by HELEN GEIB
Hitman is an odd movie. It’s inexplicable. I don’t mean that as code for “this movie is based on a stupid video game.” I mean that things keep happening that make absolutely no sense.
An example, one among many senseless plot points. The hitman hero has been targeted by his employer and is on the run. He is in the storage area of a train station. He boards an unused train car. A bad hitman is there and they point their guns at each other in a standoff, facing each other in the center of the car. Two more bad hitmen enter, one at each end of the car. Every man has two guns. The first bad hitman points one of his guns at one of the men who just got on. The other two bad hitmen each point one gun at the hero, and one gun at the first bad hitman. Do the bad hitmen have conflicting interests? Were they sent by different employers? Are they going to attack each other as well as the hero?
No. All three are organization flunkies sent as a team to kill the hero. So why were they pointing their guns at each other? There is no logical reason. It’s inexplicable.
The fact that Hitman is based on a stupid video game has surprisingly little to do with the film’s narrative failure. The hero’s hyper-ridiculous backstory is disposed with in a credit sequence montage, and barely referenced at any other point. Of its substance, suffice it to say that any resemblance to any real religious body, past or present, is purely coincidental. Substitute the word “country” for “religion” in that sentence and you have the merits of the depiction of the “Russia” where the film is set, but the fantasy setting is not a serious demerit.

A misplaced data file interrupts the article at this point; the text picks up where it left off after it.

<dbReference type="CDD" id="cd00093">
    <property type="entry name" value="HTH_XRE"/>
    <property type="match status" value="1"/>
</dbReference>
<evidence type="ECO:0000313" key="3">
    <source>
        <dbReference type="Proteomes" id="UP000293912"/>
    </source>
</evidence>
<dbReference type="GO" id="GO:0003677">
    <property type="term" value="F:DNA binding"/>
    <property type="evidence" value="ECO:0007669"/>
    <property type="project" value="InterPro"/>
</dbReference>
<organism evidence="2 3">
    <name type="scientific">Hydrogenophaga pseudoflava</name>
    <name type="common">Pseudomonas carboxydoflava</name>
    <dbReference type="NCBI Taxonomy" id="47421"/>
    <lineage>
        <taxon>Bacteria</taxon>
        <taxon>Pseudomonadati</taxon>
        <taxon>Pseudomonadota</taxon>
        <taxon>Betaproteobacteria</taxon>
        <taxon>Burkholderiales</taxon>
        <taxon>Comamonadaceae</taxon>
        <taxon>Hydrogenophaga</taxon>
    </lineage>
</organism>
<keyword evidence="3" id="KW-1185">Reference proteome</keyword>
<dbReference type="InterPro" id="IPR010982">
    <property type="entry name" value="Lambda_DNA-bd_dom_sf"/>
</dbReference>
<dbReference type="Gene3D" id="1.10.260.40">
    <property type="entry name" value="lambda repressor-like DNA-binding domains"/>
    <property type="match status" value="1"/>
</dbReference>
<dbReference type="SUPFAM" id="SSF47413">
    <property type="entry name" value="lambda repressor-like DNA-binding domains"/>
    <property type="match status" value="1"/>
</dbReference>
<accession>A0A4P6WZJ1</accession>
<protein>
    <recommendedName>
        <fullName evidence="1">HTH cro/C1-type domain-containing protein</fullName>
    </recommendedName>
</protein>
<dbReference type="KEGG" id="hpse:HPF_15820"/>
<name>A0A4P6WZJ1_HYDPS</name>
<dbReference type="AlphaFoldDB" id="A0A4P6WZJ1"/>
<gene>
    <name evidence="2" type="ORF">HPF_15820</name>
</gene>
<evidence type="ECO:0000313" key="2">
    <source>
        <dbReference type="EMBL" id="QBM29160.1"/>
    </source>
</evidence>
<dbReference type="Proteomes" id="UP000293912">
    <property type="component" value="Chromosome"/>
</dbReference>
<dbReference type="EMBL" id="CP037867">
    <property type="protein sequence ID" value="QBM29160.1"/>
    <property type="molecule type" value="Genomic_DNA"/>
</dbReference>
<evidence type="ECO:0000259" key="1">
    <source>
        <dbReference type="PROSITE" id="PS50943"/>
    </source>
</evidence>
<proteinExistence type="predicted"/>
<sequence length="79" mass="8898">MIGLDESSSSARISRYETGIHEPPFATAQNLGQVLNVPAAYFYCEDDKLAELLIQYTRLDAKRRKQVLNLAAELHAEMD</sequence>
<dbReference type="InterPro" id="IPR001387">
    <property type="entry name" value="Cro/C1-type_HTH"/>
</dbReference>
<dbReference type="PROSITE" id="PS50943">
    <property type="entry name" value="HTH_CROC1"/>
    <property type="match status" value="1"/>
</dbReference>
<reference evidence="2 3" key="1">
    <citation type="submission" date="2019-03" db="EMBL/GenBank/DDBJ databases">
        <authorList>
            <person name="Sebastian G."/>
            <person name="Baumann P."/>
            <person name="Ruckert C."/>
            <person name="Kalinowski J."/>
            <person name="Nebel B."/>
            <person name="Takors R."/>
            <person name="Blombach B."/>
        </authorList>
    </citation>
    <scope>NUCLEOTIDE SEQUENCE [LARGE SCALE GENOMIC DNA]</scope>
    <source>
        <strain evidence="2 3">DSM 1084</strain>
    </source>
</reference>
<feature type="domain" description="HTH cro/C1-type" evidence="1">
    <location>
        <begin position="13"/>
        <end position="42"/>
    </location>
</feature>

In the real world, a covert organization of assassins-for-hire would presumably realize that sending its hitmen out on jobs with prominent barcode tattoos on the backs of their shaved heads is antithetical to the spirit of a clandestine operation. If I was bothered by things like that, I wouldn’t pay to see a movie based on a video game about a rogue assassin. I am bothered when every new plot twist leaves me increasingly convinced that no one involved in making this movie cared in even the slightest degree about the fundamentals of storytelling.
The action sequences are reasonably entertaining. Hitman has the usual construction of a video game movie, built around an escalating series of challenges showcasing varied weaponry and antagonists. This is a perfectly reasonable structure for an action movie and some of the set pieces are well executed. The swordfight following the train car standoff I described above (don’t ask) was the action highlight for me. Others may prefer one of the shootouts.
Unfortunately, the action does not come frequently enough to carry the film over the plot chasms. The direction of the non-action scenes lacks the verve and visual interest of the fights. The narrative is generally uninteresting as well as bewildering, although the hero’s befuddlement when faced with talking to a girl has a certain juvenile charm.